While the yellow-green orbs of quince are cousins to apples and pears, they taste different enough to seem like distant relatives.
Quince are bitter with just a touch of sweetness. They’re astringent. They say, “Yes, you can eat me raw, if you dare.” (Quince are actually like persimmons and develop sweetness when they are very, very, very ripe—riper than you think should be possible.)
But there’s a way to tame that astringency: Poach ‘em! If you cook them right (see below), poached quince are lightly sweet with the right amount of crunch. As is not true of most foods, poached quince is as good on ice cream as on crostini, where it makes a pretty (pink!) appetizer that looks like a million bucks but is silly easy to prepare. And the poaching liquid can also be turned into a number of things (you'll have to read on to find out exactly what—it's too good to spoil right now).
We asked our Test Kitchen Chef Josh Cohen to show us how to poach (and tame) quince. Here’s what he taught us:
Peel, core, and cut the quince into quarters (we started with three quince, but you can obviously use more depending on how many people you're serving). If you’re struggling to remove the core and seeds, Josh suggests using a melon baller. That’s it! You’re ready to poach now.
Take a big pot and fill it halfway with water. Bring it to a boil and add three bags of hibiscus tea (you can use another tea, like a smoky oolong, however hibiscus tea tints the quince a pretty pink color) and 1/3 cup honey or granulated sugar. You can use more or less sugar to taste—less will make the final product more pucker-worthy.
For a pinker color on the outside of the quince, add a sliced raw red beet along with the hibiscus tea. Without the beet, Josh says, the quince will look slightly pink on the outside, “but the beet prevents that pink color from turning grey over time, which can happen" if you use tea only.
Get creative with any your other add-ins, like:
After you add the tea (and whatever else you'd like), drop the heat to a low simmer and add the quince.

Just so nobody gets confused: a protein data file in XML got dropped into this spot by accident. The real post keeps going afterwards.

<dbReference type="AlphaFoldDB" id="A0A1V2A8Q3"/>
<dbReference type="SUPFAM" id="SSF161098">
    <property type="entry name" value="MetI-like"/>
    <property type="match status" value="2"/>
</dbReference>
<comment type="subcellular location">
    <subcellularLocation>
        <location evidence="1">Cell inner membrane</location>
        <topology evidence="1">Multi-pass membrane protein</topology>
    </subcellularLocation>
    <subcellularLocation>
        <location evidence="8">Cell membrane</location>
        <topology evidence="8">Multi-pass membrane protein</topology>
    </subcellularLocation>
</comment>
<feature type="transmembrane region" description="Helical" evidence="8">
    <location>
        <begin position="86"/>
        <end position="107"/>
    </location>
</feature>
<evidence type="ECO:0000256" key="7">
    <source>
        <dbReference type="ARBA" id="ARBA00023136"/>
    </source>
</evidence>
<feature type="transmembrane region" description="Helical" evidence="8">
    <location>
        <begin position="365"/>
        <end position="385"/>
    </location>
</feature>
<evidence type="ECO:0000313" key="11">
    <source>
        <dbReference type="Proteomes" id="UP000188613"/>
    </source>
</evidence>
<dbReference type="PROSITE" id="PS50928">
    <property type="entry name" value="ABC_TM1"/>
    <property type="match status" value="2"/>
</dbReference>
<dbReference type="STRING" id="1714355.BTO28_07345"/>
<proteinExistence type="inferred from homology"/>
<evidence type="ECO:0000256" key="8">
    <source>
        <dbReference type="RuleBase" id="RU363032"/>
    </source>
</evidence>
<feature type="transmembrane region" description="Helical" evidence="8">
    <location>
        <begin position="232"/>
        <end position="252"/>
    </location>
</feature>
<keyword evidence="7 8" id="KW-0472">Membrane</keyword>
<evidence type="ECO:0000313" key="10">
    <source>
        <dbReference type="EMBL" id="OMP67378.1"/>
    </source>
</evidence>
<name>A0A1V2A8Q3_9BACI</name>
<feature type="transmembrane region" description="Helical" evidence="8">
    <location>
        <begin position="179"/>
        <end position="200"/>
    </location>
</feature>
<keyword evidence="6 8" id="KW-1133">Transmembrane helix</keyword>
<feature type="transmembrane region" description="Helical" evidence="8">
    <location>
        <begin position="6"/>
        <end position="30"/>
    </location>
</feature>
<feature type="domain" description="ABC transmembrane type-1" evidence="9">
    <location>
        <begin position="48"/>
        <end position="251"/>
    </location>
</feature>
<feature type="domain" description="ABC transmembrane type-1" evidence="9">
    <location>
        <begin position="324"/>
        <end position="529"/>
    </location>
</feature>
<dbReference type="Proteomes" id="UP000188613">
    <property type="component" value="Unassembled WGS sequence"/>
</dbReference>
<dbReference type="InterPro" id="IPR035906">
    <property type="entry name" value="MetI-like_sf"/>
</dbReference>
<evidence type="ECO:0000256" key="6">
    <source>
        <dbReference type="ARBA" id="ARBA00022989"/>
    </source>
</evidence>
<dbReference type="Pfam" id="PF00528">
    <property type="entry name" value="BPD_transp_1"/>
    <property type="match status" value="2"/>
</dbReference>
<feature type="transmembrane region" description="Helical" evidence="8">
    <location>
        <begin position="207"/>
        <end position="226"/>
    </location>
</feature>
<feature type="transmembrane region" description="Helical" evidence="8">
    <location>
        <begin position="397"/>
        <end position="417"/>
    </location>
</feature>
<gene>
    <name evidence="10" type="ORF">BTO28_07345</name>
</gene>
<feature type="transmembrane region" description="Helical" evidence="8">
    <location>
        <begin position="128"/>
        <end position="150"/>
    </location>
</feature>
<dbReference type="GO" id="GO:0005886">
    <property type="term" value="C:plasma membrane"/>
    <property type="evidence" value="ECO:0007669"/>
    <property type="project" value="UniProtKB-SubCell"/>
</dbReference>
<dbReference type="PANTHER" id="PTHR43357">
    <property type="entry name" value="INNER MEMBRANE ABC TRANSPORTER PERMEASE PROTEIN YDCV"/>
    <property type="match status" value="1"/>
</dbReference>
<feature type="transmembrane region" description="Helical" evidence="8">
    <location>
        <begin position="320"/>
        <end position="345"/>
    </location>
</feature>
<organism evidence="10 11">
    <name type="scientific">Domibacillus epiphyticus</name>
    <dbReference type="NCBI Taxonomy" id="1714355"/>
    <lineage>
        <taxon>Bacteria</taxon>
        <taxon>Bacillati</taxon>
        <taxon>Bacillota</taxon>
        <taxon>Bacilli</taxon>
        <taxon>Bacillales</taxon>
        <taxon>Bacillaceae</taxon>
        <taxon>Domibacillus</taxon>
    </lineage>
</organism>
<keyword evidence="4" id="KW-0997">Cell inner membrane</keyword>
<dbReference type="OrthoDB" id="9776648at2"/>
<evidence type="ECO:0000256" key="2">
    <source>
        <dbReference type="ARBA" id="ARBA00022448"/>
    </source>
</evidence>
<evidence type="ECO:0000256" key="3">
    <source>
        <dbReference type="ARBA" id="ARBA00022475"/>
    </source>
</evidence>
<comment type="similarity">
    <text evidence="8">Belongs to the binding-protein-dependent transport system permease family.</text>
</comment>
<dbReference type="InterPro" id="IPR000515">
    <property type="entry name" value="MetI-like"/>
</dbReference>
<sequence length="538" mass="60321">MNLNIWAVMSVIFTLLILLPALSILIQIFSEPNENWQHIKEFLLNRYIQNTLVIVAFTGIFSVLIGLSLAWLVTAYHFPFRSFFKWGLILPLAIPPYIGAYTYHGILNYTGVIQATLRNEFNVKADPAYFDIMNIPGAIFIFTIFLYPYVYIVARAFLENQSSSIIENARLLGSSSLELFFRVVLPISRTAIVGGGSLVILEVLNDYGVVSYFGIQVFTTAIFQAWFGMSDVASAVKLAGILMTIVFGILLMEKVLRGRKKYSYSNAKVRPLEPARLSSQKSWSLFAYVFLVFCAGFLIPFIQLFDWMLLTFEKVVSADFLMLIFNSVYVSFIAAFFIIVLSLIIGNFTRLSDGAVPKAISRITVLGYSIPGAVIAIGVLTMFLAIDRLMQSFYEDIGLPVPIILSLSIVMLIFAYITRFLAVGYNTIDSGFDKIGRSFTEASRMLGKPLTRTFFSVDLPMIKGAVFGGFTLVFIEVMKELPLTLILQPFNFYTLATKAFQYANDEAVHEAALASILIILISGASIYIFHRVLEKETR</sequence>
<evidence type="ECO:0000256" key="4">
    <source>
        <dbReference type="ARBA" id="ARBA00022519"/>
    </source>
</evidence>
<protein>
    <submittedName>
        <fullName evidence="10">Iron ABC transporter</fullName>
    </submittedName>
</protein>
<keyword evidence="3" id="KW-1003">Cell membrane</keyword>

Now, this part is important: Do not overcook your quince, which will make it mealy. Josh suggests thinking about cooking the quince like cooking pasta: “until it is al dente and not until it is mush.” Start checking the quince after 10 to 15 minutes. You want it to be cooked, not soft.
When the quince are done, let them cool in their cooking liquid. Store them in the fridge (still in their cooking liquid) and serve them the next day—after they’ve really had some time to absorb those flavorings.
You could treat poached quince like poached pears and serve them with vanilla ice cream. But if you use only a small amount sugar in your tea poaching liquid, the quince can be a savory crostini topping.
To make crostini, brush baguette slices with olive and bake at 375° F or 400° F until they’re crisp on the edges but still a little soft in the middle. Spread some feta (or your favorite soft and salty cheese) on the crostini, top with a piece or two of quince, garnish with very thinly sliced basil (chiffonade, please!), a drizzle of olive oil, and a bit of freshly ground black pepper.
But, wait: This
recipe Not Recipe keeps on giving! Put that leftover cooking liquid in a saucepan and reduce it down to a sweet syrup. Use it on top off ice cream or mix it into seltzer for a soda-type drink. You could also skip the reducing and just add ice cubes to the leftover cooking liquid and drink it like you would any ol’ iced tea.
Tell us: How else do you use quince?